Author Topic: Need help troubleshooting a active audio amplifier.  (Read 661 times)

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Offline laban93

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Need help troubleshooting a active audio amplifier.
« on: February 05, 2018, 10:14:01 pm »
My sub amp is connected to my home cinema system by a rca cable. It's an active woofer with automatic "wake up" (for lack of better words) function.
When it receives audio signal, it wakes up. But this one keeps waking up, even with no input signal. A small bang can be heard as the amp comes on. Then it turns off and the cycle repeats every few minutes. I've got a pair of them, and the other one is just fine.
Well, i just don't really know what to look for. All the caps are ok, and zeners and resistors measure just fine on the input board. That is about where my knowledge stops. Does anyone have any idea of what to look for and what may cause this?
(it is a DSL SUB 3.10 if anyone is curius.)
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Offline Armadillo

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Re: Need help troubleshooting a active audio amplifier.
« Reply #1 on: February 05, 2018, 10:22:36 pm »
The proper name is called the auto mute circuit.
Check the auto mute transistor which is supposed to pull the signal to ground.
« Last Edit: February 05, 2018, 10:54:08 pm by Armadillo »
 

Offline mzacharias

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Re: Need help troubleshooting a active audio amplifier.
« Reply #2 on: February 05, 2018, 10:32:50 pm »
A funky connecting cable or intermittent connections at the receiver output or sub input could cause this.
 

Offline Pizzallonut

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Re: Need help troubleshooting a active audio amplifier.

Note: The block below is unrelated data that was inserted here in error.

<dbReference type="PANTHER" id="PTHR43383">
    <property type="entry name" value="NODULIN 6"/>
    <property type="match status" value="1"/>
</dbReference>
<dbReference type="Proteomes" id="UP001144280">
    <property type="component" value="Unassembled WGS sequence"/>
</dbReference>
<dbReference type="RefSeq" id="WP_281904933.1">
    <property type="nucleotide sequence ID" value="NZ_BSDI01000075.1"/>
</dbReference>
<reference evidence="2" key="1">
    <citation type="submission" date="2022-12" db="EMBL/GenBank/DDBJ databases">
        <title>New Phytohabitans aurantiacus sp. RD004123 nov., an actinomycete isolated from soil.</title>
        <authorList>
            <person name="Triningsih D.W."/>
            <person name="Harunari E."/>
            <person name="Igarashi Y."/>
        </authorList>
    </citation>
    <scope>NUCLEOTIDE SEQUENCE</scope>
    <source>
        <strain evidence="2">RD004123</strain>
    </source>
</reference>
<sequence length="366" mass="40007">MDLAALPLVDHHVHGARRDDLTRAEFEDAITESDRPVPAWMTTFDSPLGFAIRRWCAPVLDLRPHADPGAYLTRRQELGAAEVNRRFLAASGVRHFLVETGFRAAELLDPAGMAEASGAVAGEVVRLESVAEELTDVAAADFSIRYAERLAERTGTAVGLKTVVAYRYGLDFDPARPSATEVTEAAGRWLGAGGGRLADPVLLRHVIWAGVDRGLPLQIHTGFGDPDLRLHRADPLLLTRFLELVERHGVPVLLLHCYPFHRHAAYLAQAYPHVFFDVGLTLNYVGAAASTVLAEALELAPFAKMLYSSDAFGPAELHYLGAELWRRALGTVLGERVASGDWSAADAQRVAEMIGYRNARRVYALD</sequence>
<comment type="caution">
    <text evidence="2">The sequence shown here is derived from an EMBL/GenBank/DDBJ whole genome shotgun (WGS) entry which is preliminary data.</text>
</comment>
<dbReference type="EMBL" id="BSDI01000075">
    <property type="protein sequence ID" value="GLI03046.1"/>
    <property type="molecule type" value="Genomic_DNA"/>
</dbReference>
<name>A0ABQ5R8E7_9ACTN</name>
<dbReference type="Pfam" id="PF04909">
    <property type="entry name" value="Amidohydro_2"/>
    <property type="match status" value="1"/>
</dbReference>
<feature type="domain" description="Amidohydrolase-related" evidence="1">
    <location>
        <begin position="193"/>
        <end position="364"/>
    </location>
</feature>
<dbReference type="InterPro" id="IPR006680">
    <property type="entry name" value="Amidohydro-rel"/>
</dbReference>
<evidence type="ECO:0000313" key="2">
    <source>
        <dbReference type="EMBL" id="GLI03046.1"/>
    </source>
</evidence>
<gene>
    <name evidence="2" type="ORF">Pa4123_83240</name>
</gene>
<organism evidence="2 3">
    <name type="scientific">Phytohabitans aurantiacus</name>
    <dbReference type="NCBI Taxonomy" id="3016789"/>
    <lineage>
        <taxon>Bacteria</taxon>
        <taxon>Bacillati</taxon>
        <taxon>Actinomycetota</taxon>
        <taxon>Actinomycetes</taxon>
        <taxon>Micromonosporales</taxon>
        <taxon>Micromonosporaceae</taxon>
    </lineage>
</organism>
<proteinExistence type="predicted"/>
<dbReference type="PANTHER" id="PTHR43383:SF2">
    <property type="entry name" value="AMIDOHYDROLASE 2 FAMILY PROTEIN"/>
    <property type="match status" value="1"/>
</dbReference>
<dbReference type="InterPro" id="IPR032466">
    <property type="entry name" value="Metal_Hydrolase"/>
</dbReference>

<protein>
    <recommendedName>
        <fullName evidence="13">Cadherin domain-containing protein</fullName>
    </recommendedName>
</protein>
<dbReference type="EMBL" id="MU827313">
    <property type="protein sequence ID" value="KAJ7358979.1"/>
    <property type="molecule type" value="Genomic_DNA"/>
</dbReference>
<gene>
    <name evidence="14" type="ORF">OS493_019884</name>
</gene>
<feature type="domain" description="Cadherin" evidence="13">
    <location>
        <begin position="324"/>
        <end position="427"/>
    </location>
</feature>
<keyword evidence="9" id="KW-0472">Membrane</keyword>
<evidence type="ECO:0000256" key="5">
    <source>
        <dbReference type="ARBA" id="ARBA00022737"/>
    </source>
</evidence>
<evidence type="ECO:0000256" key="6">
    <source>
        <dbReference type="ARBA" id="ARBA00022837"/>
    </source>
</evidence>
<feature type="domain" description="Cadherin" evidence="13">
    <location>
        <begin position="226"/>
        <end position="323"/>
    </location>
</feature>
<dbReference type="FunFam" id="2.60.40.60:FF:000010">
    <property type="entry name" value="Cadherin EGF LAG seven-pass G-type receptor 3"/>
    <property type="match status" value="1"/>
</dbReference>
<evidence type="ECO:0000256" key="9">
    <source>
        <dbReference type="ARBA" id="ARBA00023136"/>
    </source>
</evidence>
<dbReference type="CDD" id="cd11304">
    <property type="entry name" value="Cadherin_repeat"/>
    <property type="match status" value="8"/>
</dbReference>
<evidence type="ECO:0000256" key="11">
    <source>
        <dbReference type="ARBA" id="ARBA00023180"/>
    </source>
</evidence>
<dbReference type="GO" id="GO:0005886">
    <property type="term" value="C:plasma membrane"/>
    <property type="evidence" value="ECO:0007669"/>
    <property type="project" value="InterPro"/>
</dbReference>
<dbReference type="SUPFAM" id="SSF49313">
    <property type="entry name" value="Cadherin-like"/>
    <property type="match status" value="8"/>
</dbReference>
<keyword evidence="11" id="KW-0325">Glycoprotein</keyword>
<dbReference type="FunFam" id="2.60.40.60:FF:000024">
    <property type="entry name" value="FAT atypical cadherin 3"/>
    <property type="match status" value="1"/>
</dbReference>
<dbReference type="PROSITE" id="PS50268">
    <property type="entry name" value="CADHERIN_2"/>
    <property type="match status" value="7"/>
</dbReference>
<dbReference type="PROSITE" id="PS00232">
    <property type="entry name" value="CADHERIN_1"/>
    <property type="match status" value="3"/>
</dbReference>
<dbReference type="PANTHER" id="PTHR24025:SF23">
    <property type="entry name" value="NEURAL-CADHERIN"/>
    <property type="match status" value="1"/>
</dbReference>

« Reply #3 on: February 06, 2018, 09:22:58 am »
I need help too. I'm having the same problem with you. Please help me
 

Offline cvanc

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Re: Need help troubleshooting a active audio amplifier.
« Reply #4 on: February 06, 2018, 03:09:10 pm »
You have two identical subwoofers, right?

Try swapping their locations and wiring.  See if the problems follows one woofer to the other side of the room, or if the problem "stays on one side of the room" regardless of which woofer is installed there.

Good luck with your fix.
 

Online Shock

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Re: Need help troubleshooting a active audio amplifier.
« Reply #5 on: February 06, 2018, 08:55:18 pm »
Another test in addition to the above is try individual subs on an isolated or battery operated signal source, some source of audio that won't have coupling issues or preferably not mains derived power. But do perform other tests like having no input or when the home cinema is turned off, etc.

It could be is leakage current from the home cinema, to reduce issues make sure all devices are powered locally from the same power outlet board when doing tests etc as this will often uncover weird faults. Eliminate RF noise being a factor by turning off phones WiFi and lighting. Eliminate mains noise by either turning off other devices in the house combined with moving your setup to another circuit or premises to test. Look at how you run your cabling and if running mains cables next to signal cabling.

Once you have determined it's a problematic sub swap the power circuits between the two devices, that may be the fastest way to deduce a noise problem. Otherwise it's oscilloscope (or if you have to - multimeter) time and measure supply ripple. You could also scope the inputs with the home cinema connected and see if you can identify a source of noise, compare the two and if reducing the signal (if it exists) remedies the problem. This could help with isolating the problem to the sub input circuit. Remember not to "earth out" mains referenced voltages with your oscilloscope earth/ground.
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